The only reason why it is not the number one most painful insect in the world is that the bullet ant’s sting can cause pain for almost an entire day, while the tarantula hawk’s sting will start to feel better in a matter of a few minutes.
Justin Schmidt described the pain in these words: “instantaneous, electrifying and totally debilitating.”
How Bad Is a Tarantula Hawk Sting
It is very difficult to explain a human’s tarantula hawk sting to anyone in words. Getting stung by a tarantula hawk leaves a person breathless and completely incapacitated, nearly writhing in pain for the better part of 5-10 mins.
The best way to explain the reaction is to show you a video of a man getting stung by a tarantula hawk. So watch for yourself:
What Happens if You Get Stung by a Tarantula Hawk
While the pain is excruciating, tarantula hawk wasp stings are not deadly. Typically the pain will subside in 5-10 minutes and leave behind a rash or swelling on the skin, along with redness.
What To Do When Stung by a Tarantula Hawk Wasp?
The best advice on what to do immediately after a sting is just to drop down and let the screaming begin.
The pain is so incapacitating that if you try to find a spot or walk around, you might end up in a ditch or get stuck on barbed wire or something.
Really, there is nothing for you to do except lie down and let the pain subside. It is extremely difficult to keep the normal coordination of your limbs or cognitive control over your senses.
Cases of tarantula hawk sting are rare; such is their reputation. People often run away or find a safe spot the moment they realize what they are facing.
Even in the world of entomology, the few known stings have happened purely by accident, not on purpose.
Tarantula Hawk Sting Effects
While the pain of the tarantula hawk’s sting is quite something else, the after-effects are pretty much the same as any other wasp sting.
You might observe the following symptoms in the person:
- Throbbing pain in the area where the sting happened
- Redness, itching
- Swelling after a few minutes.
These are the usual symptoms. However, a wasp sting can be quite dangerous if the person affected happens to be allergic to insect bites and stings. If such a person should get stung, it is important to take immediate action and call in a medical team.
Don’t wait for the symptoms to show up. These are the symptoms that might be visible in a short while after the sting:
- Increased heart rate or palpitations
- Throat or chest swelling
- Flushed cheeks, redness
- Nausea, vomiting
If the reaction gets more severe, you might observe these symptoms as well:
- Wheezing and difficulty breathing.
- Low blood pressure
- Stomach pain
If the reaction is extremely high, the symptoms could be as dangerous as severe swelling all over the body, heart attack, and inability to breathe.
Please note that these symptoms often show up after some time, but usually within the next hour. It is critical not to wait if a known allergic person has been stung.
Tarantula Hawk Sting Treatment
For normal reactions, it is ok to just wash the area of the bite with warm water and a good antibacterial soap. While it won’t stop the pain, it will reduce the chance of a bacterial infection.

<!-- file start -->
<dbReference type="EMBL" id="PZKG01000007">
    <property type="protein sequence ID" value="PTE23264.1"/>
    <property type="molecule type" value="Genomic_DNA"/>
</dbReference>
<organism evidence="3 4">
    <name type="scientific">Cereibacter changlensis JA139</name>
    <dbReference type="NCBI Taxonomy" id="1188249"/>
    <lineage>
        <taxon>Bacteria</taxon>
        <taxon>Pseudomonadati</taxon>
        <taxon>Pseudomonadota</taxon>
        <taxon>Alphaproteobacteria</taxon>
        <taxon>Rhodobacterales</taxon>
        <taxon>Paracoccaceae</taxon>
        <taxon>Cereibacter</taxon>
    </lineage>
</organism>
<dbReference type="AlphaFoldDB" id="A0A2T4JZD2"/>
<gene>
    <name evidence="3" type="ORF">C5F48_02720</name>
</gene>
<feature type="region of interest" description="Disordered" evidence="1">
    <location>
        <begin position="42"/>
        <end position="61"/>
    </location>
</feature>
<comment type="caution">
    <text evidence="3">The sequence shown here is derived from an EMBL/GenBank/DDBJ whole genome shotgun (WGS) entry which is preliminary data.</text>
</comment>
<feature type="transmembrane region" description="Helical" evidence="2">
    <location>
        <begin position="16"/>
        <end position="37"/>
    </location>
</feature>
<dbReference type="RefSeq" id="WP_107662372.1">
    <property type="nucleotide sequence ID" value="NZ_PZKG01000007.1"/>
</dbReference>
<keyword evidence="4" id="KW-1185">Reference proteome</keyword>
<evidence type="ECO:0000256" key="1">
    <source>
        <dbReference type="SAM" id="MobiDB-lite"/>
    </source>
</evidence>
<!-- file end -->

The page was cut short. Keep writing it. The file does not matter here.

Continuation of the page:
To reduce the pain, ice or a cold compress will give temporary relief. An antihistamine pill or a topical cream like cortisone will reduce the itching and swelling and bring down the level of pain as well.
When applying ice, remember not to apply it directly. Always use a plastic bag, cloth, or some other thing in between. Keep the cold compression on the sting surface for at least 15-20 minutes.
In some cases, applying vinegar to the affected area is also known to help.
For extreme reactions, it is better to head to a medical facility as soon as possible. If the person is severely allergic, they might end up getting an anaphylactic shock from the sting. This could be fatal.
People who are allergic to wasp stings should always carry a sting kit with them, with an adrenaline injection (epinephrine). This will help revive the patient and keep them safe until you reach the hospital.
Now that you know all about a tarantula hawk’s sting and how much pain it can cause, we have some sage advice for you.
If you ever see a wasp in a natural environment, just leave them be. Try to move your location to a safe spot. For example, if you are having a picnic, find another place.
If they are circling around your garden or yard, do not try to engage with them. It is best to call in a pest control expert to solve the problem for you.
It is impossible to identify whether you are seeing a male or a female, especially if you are running away from them. So don’t try to be heroic about it.
Lastly, if you or someone you know has an allergy to wasp stings and insect bites, always carry a sting kit with epinephrine in it. It can be a potential lifesaver. Thank you for reading!
There are many stories about how painful the tarantula hawk’s sting can be that have been shared by our readers in the past. Here are a few of their own experiences.
Letter 1 – Spotted Oleander Caterpillar Moth, not Tarantula Hawk
Tarantula Wasp in Florida? Hello! I was sunbathing near Cape Canaveral on a sunny condominium balcony when I saw this guy on the ceiling above me. At first I thought it was a pretty moth, but it’s features looked too hard. I saw pictures on your site and elsewhere on the internet that make me think this is Tarantula wasp, but in Florida? Everything about Tarantula wasps says these guys live in the arid southwest. Can you tell what bug this is and whether I should be nervous sunbathing with it hanging over my head? Divina Hi Divina This sure looks like a Tarantula Hawk, BUT, according to Bugguide, only Pepsis elegans inhabits the East. Pepsis elegans can have black or orange wings, BUT has orange antennae. Your photo depicts black antennae. Florida is a state notorious for imported insects. There are Tarantula Hawks in the tropics. It is possible strong winds blew this specimen in from elsewhere. Your photo is not the best quality, so it is difficult to say for sure. Correction: December 2, 2008 Looks like a Spotted Oleander Caterpillar Moth, Empyreuma affinis (http://bugguide.net/node/view/ 10160 ) — from a group known as the “Wasp Moths”! Related moths in the genus Horama are even more convincing wasp mimics. Entomology student in Sarasota, Florida